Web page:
For me, this is a return to Canada, to British Columbia, and to the University of British Columbia community, though in Kelowna, rather than Vancouver where I went to graduate school, taught, and was part of the Carl Wieman Science Education Initiative.
My 4 years at the Center for Teaching Development, now part of the Teaching + Learning Commons, at UC San Diego gave me the incredible chance to run a Center and then witness and contribute to the growth of a campus-wide teaching and learning network. For the opportunity to try, fail, get feedback, and try again (h/t Ken Bain) I thank my colleagues Beth Simon, Gabriele Wienhausen, Kim Barrett, Martha Stacklin, Steve Cassedy, the many faculty and staff I’ve worked with, and the hundreds of graduate students and postdocs who voluntarily participated in my teaching and learning course, The College Classroom. Their enthusiasm and dedication is inspiring.
I’m also incredibly grateful for the chance to learn with, and learn from, my colleagues in the Center for the Integration of Research, Teaching and Learning (CIRTL) Network. I couldn’t help myself from observing how Bob Mathieu, Kitch Barnicle, Robin Greenler, and Jeff Engler lead a diverse group of colleagues, making sure voices are heard, making timely, informed decisions, and communicating those decisions in ways welcome collaboration and growth. These are all skills I will need in my new job.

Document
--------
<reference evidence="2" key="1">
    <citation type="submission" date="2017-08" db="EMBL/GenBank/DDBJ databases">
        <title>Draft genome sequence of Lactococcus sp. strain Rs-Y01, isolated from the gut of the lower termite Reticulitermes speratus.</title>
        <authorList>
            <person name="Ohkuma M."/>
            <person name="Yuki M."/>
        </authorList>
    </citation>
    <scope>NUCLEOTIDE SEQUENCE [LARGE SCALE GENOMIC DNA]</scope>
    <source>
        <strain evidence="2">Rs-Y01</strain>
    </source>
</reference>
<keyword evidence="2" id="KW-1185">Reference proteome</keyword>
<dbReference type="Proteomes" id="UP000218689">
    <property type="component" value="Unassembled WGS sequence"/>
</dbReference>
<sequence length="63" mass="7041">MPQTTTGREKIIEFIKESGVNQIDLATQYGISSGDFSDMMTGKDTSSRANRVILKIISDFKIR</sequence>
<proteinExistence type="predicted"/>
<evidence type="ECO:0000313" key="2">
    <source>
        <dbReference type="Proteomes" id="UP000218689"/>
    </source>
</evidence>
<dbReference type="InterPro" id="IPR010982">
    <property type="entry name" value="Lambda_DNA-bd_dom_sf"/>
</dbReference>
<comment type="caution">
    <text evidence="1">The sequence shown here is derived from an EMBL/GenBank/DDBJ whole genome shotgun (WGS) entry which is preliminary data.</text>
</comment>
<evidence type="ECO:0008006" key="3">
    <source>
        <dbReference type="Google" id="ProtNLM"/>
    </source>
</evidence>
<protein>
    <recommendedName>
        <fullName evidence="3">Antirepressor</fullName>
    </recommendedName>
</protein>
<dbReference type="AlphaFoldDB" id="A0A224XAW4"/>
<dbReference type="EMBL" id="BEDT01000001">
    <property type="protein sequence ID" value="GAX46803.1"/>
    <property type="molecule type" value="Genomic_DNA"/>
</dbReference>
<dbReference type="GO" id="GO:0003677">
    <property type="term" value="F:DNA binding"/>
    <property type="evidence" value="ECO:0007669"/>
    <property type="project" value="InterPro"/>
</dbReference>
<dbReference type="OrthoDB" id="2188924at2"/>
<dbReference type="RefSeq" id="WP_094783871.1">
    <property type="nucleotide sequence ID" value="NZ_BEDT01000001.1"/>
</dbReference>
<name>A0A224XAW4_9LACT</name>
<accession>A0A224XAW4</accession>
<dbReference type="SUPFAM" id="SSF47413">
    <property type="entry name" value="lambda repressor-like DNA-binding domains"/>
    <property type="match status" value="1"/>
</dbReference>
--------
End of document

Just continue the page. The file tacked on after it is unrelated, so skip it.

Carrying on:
I’m very much looking forward to conversations and projects with new (and old) colleagues Cynthia Mathieson, Simon Bates, Michelle Lamberson, Heather Hurren, Greg duManoir, Heather Berringer, and many, many others.
I feel this is the job I’ve been preparing for throughout my teaching and learning career. Perhaps I can finally get rid of the impostor syndrome that’s been hanging around ever since I left the math classroom nearly 20 years ago.